The exact definition of luxury differs from person to person based on taste. But if you are buying a luxury property — a significant asset — it’s a good idea to make sure it’s a good investment by keeping up to date with current standards. Here are some things to look for when you’re browsing real estate listings or looking at homes with your real estate agent:
- A Gourmet Kitchen
In the current market, even mid-level houses are expected to have gorgeous kitchens with sparkling granite and industrial fixtures. Pay particular attention in older houses as to how the kitchen has been renovated and integrated into the main living space, since 75 or even 50 years ago, kitchens in large houses were separated from the main house and staffed by servants.
- Proportionate Numbers of Beds and Baths
One of the features of modern luxury homes is that there are nearly as many bathrooms as bedrooms in newer houses. This is an important feature that adds value. In older homes, it was very common to have five or even six bedrooms per bathroom — and no attached bathrooms — so historic homes may cost a little more to account for the renovation costs previous owners may have invested. However, historic homes have many other charms that could make the additional money worth spending.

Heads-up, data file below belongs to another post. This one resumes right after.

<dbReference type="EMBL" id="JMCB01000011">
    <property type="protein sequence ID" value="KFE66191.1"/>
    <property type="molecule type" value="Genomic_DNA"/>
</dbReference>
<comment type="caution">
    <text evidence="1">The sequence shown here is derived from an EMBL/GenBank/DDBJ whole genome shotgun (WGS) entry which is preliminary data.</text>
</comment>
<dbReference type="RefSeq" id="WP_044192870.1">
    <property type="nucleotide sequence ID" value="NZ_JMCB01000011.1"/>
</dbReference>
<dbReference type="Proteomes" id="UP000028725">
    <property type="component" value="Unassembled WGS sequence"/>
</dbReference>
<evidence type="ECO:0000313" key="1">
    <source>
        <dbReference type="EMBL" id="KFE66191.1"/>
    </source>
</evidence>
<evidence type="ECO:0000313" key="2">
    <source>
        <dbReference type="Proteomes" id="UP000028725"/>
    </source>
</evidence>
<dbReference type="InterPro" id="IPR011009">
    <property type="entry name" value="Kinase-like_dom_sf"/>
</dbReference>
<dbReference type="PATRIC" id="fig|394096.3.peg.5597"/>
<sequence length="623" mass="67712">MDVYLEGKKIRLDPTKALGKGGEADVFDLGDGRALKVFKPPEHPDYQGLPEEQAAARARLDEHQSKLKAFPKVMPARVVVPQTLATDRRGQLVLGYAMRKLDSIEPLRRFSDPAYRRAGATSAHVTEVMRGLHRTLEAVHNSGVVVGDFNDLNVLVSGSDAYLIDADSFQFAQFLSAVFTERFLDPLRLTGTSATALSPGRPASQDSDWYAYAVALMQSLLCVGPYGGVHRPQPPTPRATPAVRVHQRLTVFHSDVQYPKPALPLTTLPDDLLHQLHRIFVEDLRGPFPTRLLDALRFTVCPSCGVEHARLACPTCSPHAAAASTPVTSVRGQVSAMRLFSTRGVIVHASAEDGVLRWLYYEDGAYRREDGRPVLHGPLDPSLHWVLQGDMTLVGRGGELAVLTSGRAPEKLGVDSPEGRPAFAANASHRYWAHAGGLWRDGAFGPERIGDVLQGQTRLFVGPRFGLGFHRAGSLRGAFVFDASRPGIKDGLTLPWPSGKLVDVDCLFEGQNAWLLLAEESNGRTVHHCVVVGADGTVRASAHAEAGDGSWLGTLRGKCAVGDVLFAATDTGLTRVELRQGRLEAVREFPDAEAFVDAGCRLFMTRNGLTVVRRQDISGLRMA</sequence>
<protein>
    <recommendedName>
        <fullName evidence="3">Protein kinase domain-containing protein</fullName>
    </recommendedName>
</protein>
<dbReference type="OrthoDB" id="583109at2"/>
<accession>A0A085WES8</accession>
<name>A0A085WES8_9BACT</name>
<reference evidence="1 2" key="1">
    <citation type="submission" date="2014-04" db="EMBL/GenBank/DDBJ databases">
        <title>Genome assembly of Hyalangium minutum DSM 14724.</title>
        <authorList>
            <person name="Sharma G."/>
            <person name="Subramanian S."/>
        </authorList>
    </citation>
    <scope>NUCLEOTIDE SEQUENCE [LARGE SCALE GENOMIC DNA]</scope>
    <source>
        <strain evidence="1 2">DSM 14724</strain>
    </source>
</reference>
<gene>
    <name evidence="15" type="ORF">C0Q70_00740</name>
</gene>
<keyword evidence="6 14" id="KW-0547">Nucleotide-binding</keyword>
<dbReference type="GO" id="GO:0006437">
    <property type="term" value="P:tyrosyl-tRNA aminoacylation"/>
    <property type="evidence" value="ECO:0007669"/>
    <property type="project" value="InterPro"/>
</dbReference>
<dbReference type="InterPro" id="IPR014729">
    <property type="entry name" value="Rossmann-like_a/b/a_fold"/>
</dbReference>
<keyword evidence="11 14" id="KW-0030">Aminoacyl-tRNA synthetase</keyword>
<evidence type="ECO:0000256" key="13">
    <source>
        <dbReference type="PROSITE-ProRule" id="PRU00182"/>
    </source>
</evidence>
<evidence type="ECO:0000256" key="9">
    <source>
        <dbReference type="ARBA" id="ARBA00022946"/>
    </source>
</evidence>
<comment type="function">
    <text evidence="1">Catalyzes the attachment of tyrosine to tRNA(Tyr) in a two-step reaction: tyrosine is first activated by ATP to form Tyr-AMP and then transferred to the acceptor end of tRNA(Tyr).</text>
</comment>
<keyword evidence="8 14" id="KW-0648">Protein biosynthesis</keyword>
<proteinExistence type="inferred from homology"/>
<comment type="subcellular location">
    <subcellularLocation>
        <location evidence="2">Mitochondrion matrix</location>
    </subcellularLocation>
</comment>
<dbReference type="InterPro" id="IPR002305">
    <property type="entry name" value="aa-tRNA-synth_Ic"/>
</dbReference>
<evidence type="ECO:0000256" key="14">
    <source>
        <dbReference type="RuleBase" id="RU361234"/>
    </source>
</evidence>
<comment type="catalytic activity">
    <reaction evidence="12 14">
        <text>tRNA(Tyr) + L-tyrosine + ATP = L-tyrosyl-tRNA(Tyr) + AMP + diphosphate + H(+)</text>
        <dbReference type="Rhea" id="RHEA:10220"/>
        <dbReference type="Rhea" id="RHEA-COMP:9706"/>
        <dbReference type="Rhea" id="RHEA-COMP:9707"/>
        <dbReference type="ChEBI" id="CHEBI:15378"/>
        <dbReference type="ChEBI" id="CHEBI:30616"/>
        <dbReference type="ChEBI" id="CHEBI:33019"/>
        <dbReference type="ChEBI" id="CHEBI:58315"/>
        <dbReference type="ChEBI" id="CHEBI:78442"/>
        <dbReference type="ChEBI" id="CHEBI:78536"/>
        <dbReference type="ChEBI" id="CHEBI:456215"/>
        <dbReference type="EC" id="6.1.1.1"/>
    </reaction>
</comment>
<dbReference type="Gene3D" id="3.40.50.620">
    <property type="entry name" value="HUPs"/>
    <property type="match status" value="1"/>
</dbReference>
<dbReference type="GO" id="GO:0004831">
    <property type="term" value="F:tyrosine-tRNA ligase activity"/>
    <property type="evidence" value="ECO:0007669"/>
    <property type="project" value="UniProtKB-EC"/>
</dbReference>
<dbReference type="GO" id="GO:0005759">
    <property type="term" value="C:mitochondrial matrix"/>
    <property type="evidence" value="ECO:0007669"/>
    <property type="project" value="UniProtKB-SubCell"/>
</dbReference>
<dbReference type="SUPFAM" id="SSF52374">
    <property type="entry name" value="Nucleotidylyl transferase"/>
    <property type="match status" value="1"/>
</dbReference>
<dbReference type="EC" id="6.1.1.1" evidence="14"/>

- Outdoor Space
Outdoor entertaining space is a must in big luxury homes. Part of the investment of buying a large house is knowing that it can handle large events, and outdoor venues are now popular for everything from garden parties to black-tie weddings.
- Natural Materials
Throughout all these spaces, it’s important that natural materials are used. People who buy luxury homes should not have to settle for laminate, tile and other imitations; think rich hardwoods and natural stone, instead.
- Grandeur and Warmth
This final aspect is more qualitative than quantitative. While luxury homes are expected to feel a little more grand than an average family home, the current iteration of luxury isn’t sterile, cold or overly formal. Most people who are looking at high-end properties, whether they have children or not, want a slightly cozier feel than would have been popular in the ’90s.
What else do you think should define modern luxury homes? Share your ideas in the comments.